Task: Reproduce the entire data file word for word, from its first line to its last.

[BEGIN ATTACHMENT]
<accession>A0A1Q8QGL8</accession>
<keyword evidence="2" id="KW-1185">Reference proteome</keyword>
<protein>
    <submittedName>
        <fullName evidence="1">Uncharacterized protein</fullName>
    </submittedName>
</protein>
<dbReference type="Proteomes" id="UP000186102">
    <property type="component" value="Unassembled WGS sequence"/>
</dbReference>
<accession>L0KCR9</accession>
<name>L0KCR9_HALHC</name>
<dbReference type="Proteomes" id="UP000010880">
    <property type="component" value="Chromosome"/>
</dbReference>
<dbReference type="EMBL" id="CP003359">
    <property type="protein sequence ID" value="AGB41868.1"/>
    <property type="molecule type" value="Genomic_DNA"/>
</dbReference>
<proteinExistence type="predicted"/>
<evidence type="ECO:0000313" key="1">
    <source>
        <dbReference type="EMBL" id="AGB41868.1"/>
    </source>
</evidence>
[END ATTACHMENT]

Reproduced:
<accession>A0A1Q8QGL8</accession>
<keyword evidence="2" id="KW-1185">Reference proteome</keyword>
<protein>
    <submittedName>
        <fullName evidence="1">Uncharacterized protein</fullName>
    </submittedName>
</protein>
<dbReference type="Proteomes" id="UP000186102">
    <property type="component" value="Unassembled WGS sequence"/>
</dbReference>
<accession>L0KCR9</accession>
<name>L0KCR9_HALHC</name>
<dbReference type="Proteomes" id="UP000010880">
    <property type="component" value="Chromosome"/>
</dbReference>
<dbReference type="EMBL" id="CP003359">
    <property type="protein sequence ID" value="AGB41868.1"/>
    <property type="molecule type" value="Genomic_DNA"/>
</dbReference>
<proteinExistence type="predicted"/>
<evidence type="ECO:0000313" key="1">
    <source>
        <dbReference type="EMBL" id="AGB41868.1"/>
    </source>
</evidence>